Infertility of the Matriarchs
Moshe Ben-Chaim



Reader: I am working on a project with the intention that it should be for "the masses" --Jews and non-Jews. with that in mind, I
realized that I'm not completely clear on how to understand certain ma'amarei chazal. The problem I'm hitting is that it's not clear why chazal's interpretation is more "correct" than whatever a person decides to make up.

Mesora: The authors certainly know their intended meanings, while readers must decipher what they wrote. Of course the
authors are 100% correct in what their own metaphors mean. This cannot be otherwise!



Reader: Without going into the fundamentals of the mesora, I thought the ma'amar itself, if I could unlock the wisdom, would teach a concept that clearly illustrates a system of wisdom. Which leads me to my problem: I am studying the issue of
infertility and how the Torah gives us insight into how to approach it. (As a subcategory of how the Torah addresses
any punishments). Three out of four of the matriarchs were infertile. Here's what I have. Before we discuss how these three
women coped with their infertility, I have some questions: Was there a purpose to the infertility of the Matriarchs?

Mesora: Chazal say they were barren because "God's loves the prayers of the righteous." I understand this to mean that God
loves the reflection and perfection (i.e., tefila) of the righteous (matriarchs). God "loving" such an action means God's
desire is human perfection. Perhaps in general, a woman starts off with her own relationship to children, whether she is a mother yet or not. Being barren allows a woman the opportunity to reflect on that exact issue, "Why do I go barren? Is there something awry in my relationship to children that God has punished me in this specific area?" Such reflection may direct a woman to considering her emotions in this area, and hopefully, leading her to realize her flaw not in line with the Torah's philosophy.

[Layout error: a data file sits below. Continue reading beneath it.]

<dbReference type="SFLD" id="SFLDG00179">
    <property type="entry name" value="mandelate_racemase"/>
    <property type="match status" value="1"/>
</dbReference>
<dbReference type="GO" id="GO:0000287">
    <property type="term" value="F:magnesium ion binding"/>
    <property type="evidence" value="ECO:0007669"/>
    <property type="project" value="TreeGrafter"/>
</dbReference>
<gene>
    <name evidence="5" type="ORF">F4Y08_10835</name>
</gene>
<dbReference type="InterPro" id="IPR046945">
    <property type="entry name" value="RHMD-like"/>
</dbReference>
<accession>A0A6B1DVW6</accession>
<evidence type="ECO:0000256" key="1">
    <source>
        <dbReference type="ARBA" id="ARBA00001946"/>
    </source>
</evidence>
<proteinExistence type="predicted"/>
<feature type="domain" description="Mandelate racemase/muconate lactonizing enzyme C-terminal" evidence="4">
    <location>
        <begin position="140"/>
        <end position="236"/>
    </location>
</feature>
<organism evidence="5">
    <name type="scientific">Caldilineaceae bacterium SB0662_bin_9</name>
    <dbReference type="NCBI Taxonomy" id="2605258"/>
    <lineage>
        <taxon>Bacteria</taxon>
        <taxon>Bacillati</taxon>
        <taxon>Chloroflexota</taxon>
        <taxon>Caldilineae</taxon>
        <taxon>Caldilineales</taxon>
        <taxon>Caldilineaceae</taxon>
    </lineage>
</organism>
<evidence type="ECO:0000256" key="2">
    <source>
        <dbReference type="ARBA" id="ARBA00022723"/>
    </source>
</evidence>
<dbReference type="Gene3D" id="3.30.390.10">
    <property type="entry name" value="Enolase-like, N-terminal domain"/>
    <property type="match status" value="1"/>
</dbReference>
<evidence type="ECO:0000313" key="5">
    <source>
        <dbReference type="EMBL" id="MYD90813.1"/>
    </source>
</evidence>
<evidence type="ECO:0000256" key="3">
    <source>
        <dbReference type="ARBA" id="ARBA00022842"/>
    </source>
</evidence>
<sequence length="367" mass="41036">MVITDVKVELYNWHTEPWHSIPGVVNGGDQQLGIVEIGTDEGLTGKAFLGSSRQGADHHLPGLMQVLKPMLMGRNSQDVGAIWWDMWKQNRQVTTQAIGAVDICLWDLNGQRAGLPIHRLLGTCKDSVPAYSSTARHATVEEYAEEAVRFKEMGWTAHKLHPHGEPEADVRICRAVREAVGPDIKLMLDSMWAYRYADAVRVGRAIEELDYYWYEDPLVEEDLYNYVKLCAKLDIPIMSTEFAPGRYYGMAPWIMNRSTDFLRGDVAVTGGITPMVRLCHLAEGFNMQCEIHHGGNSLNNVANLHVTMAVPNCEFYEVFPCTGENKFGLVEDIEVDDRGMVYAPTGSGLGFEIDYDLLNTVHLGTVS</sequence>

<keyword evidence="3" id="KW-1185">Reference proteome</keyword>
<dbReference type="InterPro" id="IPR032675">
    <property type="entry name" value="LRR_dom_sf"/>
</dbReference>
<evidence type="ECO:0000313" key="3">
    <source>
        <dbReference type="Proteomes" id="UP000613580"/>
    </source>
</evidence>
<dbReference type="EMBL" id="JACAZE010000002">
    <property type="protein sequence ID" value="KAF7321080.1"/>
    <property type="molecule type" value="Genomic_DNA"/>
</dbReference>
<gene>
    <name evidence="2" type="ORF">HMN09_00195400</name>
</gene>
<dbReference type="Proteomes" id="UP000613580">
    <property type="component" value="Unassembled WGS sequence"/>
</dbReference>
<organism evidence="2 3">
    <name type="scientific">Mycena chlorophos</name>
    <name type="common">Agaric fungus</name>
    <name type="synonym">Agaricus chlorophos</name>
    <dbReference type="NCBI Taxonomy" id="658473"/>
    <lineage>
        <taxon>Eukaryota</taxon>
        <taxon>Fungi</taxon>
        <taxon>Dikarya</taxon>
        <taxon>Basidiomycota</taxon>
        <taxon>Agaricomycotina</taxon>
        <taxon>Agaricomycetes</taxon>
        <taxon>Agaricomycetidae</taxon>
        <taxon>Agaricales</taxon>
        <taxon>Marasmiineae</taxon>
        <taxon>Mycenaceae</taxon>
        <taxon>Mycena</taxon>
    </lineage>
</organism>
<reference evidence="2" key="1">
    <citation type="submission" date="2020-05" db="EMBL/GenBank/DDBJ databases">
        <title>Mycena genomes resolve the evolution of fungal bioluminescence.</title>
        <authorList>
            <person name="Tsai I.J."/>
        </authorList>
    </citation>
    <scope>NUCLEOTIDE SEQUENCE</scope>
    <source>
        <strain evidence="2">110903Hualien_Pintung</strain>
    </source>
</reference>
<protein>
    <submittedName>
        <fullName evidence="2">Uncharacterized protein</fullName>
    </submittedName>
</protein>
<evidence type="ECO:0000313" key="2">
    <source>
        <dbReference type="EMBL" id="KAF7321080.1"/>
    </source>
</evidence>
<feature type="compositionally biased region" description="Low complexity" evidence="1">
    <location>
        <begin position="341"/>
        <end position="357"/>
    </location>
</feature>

Reader: If there is a purpose to their infertility, why wasn't Leah, one of the Matriarchs, afflicted with it?

Mesora: It seems Leah too was infertile. The Torah says that God opened her womb, implying she was barren prior to God's act
of "opening" her womb.



Reader: Assuming there was a particular purpose for the infertility of the Matriarchs, can that purpose apply to me if my
infertility is not Providentially determined, but rather a result of the laws of nature?

Mesora: Since Chazal state that the matriarchs were in fact infertile due to God's providence, if you experienced infertility
naturally, it cannot compare to the matriarchs' infertility. But, be mindful, you do not know if you are receiving some
pain via nature, or a trial through God's will. The Talmud in Berachos teaches that one should look into themselves if they experience pain. This means it may be from God.



Reader: Methodically speaking, it would make sense if we could establish that Leah, too, was susceptible to infertility.
However, because of an external factor, she was not subject to it. Then we can explore the Matriarchs as a category
of women subject to infertility.

I found some sources that discuss why Leah was not infertile.

Bereshis Raba 71:2. When Yaakov Avinu saw what happened [Lavan's deception], he had in mind to divorce her; and when Hashem remembered her with children, Yaakov said, "Can I divorce the mother of these?" Is this to be taken literally?

Mesora: Yes, unless we can't take something literally due to impossible circumstances, why not understand this literally? A Rabbi was much against a metaphorical interpretation of the snake in Genesis. He said, "If you take the snake as metaphor, then why not Adam and Eve? Everything can be metaphoric." That would destroy the Torah. This Rabbi had no problem understanding the snake as a "missing link", something that was not man, but had speech. A real beast.

Reader: Was Yaakov planning to divorce Leah? Did he wait out the month to see if she was pregnant? But the chazal saying
"mother of these" implies that Yaakov kept having children with her while he was unsure. Therefore it seems it can't be literal. So what is the idea? And is it a valid deduction that Leah can be included in the category of infertile matriarchs--because she would have been infertile as well except for the external factor of Hashem's mercy in her situation?


Mesora: The Rabbi once mentioned that Leah never gained the love of Yaakov. She was unsatisfied regarding her wish for his love. When Chazal write, it is not only in metaphor, but they also write comments on Biblical personalities to convey their values, emotions, etc. Perhaps there was a Mesora on Yaakov's dissatisfaction with Leah, who tricked him. Perhaps there wasn't. I don't know. Either way, Chazal intended to convey some position of Yaakov vis a vis Leah.

These issues will be explored further in the upcoming book "Infertility in the Bible: A Rational Approach"